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Capturing the colors of the cosmos

The Dark Energy Spectroscopic Instrument is a new robotic array of 5,000 fiber-optic “eyes” designed to explore the mystery of dark energy, which makes up about 68% of the universe and is speeding up its expansion.

Adapted from a release by Lawrence Berkeley National Laboratory.

A new instrument mounted atop a telescope in Arizona aimed its robotic array of 5,000 fiber-optic “eyes” at the night sky to capture the first images showing its unique view of galaxy light.

It was the first test of the Dark Energy Spectroscopic Instrument, known as DESI, with its nearly complete complement of components. The long-awaited instrument is designed to explore the mystery of dark energy, which makes up about 68% of the universe and is speeding up its expansion.

DESI’s components are designed to automatically point at preselected sets of galaxies and gather their light. In a process known as “spectroscopy,” the light is then split into narrow bands of color to precisely map their distance from Earth and gauge how much the universe expanded as this light traveled to Earth.

In ideal conditions, DESI can cycle through a new set of 5,000 galaxies every 20 minutes. Sarah Eftekharzadeh, postdoctoral researcher, and Kyle Dawson, professor, both in the Department of Physics & Astronomy at the University of Utah, were key contributors to the software that commands DESI to capture the light from each of these 5,000 galaxies. Over the course of months, this amounts to tens of millions of carefully crafted code to satisfy DESI’s program.

This time-lapse footage shows the Mayall Telescope at Kitt Peak National Observatory moving within its dome. DESI is installed on the Mayall Telescope.

“We will be looking at different objects in all parts of the sky to sample as much of the universe as possible,” said Eftekharzadeh. “Over the next few months, the DESI collaboration will be testing the whole system to prove that we can complete this ambitious goal.”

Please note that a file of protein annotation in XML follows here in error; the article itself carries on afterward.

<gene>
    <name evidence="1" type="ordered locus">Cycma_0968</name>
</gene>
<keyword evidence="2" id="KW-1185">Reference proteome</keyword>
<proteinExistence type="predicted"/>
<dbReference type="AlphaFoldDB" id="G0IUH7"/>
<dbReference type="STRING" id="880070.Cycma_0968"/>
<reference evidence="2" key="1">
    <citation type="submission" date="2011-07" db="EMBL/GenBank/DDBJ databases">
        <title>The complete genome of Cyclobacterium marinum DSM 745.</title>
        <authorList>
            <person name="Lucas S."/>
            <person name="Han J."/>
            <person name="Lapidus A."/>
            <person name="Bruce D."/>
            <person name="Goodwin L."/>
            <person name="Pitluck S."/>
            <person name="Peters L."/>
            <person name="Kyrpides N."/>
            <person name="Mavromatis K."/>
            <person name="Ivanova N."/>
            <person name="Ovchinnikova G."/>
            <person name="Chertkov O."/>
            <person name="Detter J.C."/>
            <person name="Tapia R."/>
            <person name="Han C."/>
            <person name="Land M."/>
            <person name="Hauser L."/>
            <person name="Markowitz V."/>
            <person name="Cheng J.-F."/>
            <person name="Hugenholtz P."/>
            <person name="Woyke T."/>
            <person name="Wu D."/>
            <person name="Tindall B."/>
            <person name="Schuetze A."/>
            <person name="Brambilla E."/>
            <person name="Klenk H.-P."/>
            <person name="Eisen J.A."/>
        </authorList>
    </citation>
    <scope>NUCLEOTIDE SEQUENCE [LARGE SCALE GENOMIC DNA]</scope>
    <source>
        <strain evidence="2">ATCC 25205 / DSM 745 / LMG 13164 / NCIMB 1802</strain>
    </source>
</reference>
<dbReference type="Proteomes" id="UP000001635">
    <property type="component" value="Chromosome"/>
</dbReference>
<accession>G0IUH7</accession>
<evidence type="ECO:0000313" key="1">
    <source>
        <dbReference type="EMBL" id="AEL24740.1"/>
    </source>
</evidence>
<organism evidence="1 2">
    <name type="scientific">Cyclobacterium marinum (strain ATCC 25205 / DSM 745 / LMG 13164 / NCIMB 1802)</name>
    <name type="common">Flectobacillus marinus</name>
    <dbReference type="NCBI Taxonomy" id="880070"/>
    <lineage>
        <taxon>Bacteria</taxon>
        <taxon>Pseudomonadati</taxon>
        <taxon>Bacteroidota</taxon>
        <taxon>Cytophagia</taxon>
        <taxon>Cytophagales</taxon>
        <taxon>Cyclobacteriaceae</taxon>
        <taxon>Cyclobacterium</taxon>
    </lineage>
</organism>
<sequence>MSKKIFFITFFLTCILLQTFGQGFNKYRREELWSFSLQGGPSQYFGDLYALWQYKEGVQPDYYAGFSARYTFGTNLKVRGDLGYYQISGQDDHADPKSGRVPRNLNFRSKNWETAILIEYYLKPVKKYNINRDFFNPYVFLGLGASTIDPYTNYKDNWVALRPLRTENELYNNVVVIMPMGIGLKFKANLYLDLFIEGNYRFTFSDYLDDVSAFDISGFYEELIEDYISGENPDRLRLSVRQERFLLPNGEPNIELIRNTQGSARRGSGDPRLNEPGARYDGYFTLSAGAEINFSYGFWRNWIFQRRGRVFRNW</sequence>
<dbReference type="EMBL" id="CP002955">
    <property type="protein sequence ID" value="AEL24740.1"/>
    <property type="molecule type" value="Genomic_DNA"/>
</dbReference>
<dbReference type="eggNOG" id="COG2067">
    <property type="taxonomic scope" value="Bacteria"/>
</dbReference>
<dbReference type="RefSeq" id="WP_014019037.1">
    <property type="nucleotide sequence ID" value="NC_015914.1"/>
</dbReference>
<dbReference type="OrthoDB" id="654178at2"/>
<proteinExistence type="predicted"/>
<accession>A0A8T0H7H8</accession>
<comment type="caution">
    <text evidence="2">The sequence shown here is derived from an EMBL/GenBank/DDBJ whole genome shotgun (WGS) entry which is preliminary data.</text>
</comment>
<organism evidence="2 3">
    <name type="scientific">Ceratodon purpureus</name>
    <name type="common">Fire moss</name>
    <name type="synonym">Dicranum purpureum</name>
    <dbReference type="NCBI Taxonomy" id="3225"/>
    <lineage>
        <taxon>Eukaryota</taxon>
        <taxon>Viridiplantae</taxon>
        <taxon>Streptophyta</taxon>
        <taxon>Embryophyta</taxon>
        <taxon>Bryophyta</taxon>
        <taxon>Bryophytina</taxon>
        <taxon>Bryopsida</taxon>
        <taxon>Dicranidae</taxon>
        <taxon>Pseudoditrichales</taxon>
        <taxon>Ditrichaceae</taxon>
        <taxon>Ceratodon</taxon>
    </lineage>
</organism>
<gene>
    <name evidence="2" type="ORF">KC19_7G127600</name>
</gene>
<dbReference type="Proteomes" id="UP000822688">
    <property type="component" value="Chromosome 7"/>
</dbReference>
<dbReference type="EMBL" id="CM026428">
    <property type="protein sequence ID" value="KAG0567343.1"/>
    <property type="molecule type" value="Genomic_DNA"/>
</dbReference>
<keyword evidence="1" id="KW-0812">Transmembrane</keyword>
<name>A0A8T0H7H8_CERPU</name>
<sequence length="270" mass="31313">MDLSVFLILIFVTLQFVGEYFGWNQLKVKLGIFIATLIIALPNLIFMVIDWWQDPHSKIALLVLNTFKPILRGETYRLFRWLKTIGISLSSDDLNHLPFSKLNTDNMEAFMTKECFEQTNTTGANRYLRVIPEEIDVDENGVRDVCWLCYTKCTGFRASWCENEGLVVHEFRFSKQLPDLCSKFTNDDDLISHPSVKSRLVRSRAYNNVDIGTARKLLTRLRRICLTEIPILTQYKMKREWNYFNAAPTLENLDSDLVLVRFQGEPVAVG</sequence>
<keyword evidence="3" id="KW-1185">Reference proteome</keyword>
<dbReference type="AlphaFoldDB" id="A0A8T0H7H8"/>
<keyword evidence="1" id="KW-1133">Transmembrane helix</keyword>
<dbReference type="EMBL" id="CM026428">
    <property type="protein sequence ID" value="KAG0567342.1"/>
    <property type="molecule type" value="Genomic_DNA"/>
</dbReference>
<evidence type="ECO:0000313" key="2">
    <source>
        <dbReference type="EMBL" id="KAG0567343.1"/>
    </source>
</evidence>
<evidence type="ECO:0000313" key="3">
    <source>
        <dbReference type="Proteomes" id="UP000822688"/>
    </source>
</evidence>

Like a powerful time machine, DESI will peer deeply into the universe’s infancy and early development—up to about 11 billion years ago—to create the most detailed 3-D map of the universe.

Installation of DESI began in February 2018 at the Nicholas U. Mayall Telescope at Kitt Peak National Observatory near Tucson, Arizona. Over the past 18 months, institutions from around the globe shipped a bevy of DESI components to the site and for installation on the telescope.

DESI’s focal plane, which carries 5,000 robotic positioners that swivel in a choreographed “dance” to individually focus on galaxies, is at the top of the telescope. These little robots—which each hold a light-gathering fiber-optic cable that is about the average width of a human hair—serve as DESI’s eyes. It takes about two seconds for the positioners to swivel to a new sequence of targeted galaxies. With its unprecedented surveying speed, DESI will map over 20 times more objects than any predecessor experiment.

The focal plane, which is composed of a half-million individual parts, is arranged in a series of 10 wedge-shaped petals that each contain 500 positioners and a little camera to help the telescope point and focus.

A simulation of simultaneously reconfiguring 37 robotic positioners on the Dark Energy Spectroscopic Instrument.

Eftekharzadeh was key to the development and testing of the software that tells DESI’s “eyes” where to look. She and Dawson designed 15 different observing plans to commission the hardware and software components of  DESI. In all, Eftekharzadeh compiled the list of final destinations for the robots’ movements to target more than 30 million objects in the sky.

DESI follows eBOSS, the recently completed cosmological survey within the Sloan Digital Sky Survey (SDSS). Dawson is the principal investigator of eBOSS, which is currently the largest spectroscopic survey of the universe.

“Looking deep into the universe is like looking into a time machine,” said Dawson. “Light takes longer to travel from the most distant objects, so we are seeing those objects as they were many billions of years ago. By looking at millions of different galaxies over a wide range of distance, we can explore the evolution of the cosmos layer by layer as if peeling an onion.”

By repeatedly mapping the distance to 35 million galaxies and 2.4 million quasars across one-third of the area of the sky over its five-year run, DESI will teach us more about dark energy. Quasars, among the brightest objects in the universe, allow DESI to look deeply into the universe’s past.